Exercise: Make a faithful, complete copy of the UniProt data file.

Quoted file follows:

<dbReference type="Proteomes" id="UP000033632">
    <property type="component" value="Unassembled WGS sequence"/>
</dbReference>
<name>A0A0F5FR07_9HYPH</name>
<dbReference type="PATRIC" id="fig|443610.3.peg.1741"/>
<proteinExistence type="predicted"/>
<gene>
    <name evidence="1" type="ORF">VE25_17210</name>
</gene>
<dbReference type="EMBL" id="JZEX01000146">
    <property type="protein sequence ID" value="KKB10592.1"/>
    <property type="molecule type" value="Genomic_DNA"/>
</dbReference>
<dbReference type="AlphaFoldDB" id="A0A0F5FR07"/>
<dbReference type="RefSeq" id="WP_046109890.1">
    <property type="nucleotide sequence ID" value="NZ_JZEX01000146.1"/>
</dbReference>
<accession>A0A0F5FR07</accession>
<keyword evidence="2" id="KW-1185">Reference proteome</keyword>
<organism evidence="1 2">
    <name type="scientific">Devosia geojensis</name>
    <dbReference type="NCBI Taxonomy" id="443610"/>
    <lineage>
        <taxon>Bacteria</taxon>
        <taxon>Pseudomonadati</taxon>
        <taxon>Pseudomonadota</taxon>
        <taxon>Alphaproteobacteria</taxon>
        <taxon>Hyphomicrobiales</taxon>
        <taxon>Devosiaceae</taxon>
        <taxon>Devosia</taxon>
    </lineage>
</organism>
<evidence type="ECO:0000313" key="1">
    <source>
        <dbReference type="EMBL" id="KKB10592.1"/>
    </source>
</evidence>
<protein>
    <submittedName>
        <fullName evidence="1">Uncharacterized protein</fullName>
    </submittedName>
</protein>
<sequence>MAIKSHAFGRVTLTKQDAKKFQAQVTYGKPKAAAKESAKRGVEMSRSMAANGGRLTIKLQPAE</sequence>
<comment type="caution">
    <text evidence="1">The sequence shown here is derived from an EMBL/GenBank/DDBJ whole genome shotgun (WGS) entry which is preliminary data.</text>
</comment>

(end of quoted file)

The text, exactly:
<dbReference type="Proteomes" id="UP000033632">
    <property type="component" value="Unassembled WGS sequence"/>
</dbReference>
<name>A0A0F5FR07_9HYPH</name>
<dbReference type="PATRIC" id="fig|443610.3.peg.1741"/>
<proteinExistence type="predicted"/>
<gene>
    <name evidence="1" type="ORF">VE25_17210</name>
</gene>
<dbReference type="EMBL" id="JZEX01000146">
    <property type="protein sequence ID" value="KKB10592.1"/>
    <property type="molecule type" value="Genomic_DNA"/>
</dbReference>
<dbReference type="AlphaFoldDB" id="A0A0F5FR07"/>
<dbReference type="RefSeq" id="WP_046109890.1">
    <property type="nucleotide sequence ID" value="NZ_JZEX01000146.1"/>
</dbReference>
<accession>A0A0F5FR07</accession>
<keyword evidence="2" id="KW-1185">Reference proteome</keyword>
<organism evidence="1 2">
    <name type="scientific">Devosia geojensis</name>
    <dbReference type="NCBI Taxonomy" id="443610"/>
    <lineage>
        <taxon>Bacteria</taxon>
        <taxon>Pseudomonadati</taxon>
        <taxon>Pseudomonadota</taxon>
        <taxon>Alphaproteobacteria</taxon>
        <taxon>Hyphomicrobiales</taxon>
        <taxon>Devosiaceae</taxon>
        <taxon>Devosia</taxon>
    </lineage>
</organism>
<evidence type="ECO:0000313" key="1">
    <source>
        <dbReference type="EMBL" id="KKB10592.1"/>
    </source>
</evidence>
<protein>
    <submittedName>
        <fullName evidence="1">Uncharacterized protein</fullName>
    </submittedName>
</protein>
<sequence>MAIKSHAFGRVTLTKQDAKKFQAQVTYGKPKAAAKESAKRGVEMSRSMAANGGRLTIKLQPAE</sequence>
<comment type="caution">
    <text evidence="1">The sequence shown here is derived from an EMBL/GenBank/DDBJ whole genome shotgun (WGS) entry which is preliminary data.</text>
</comment>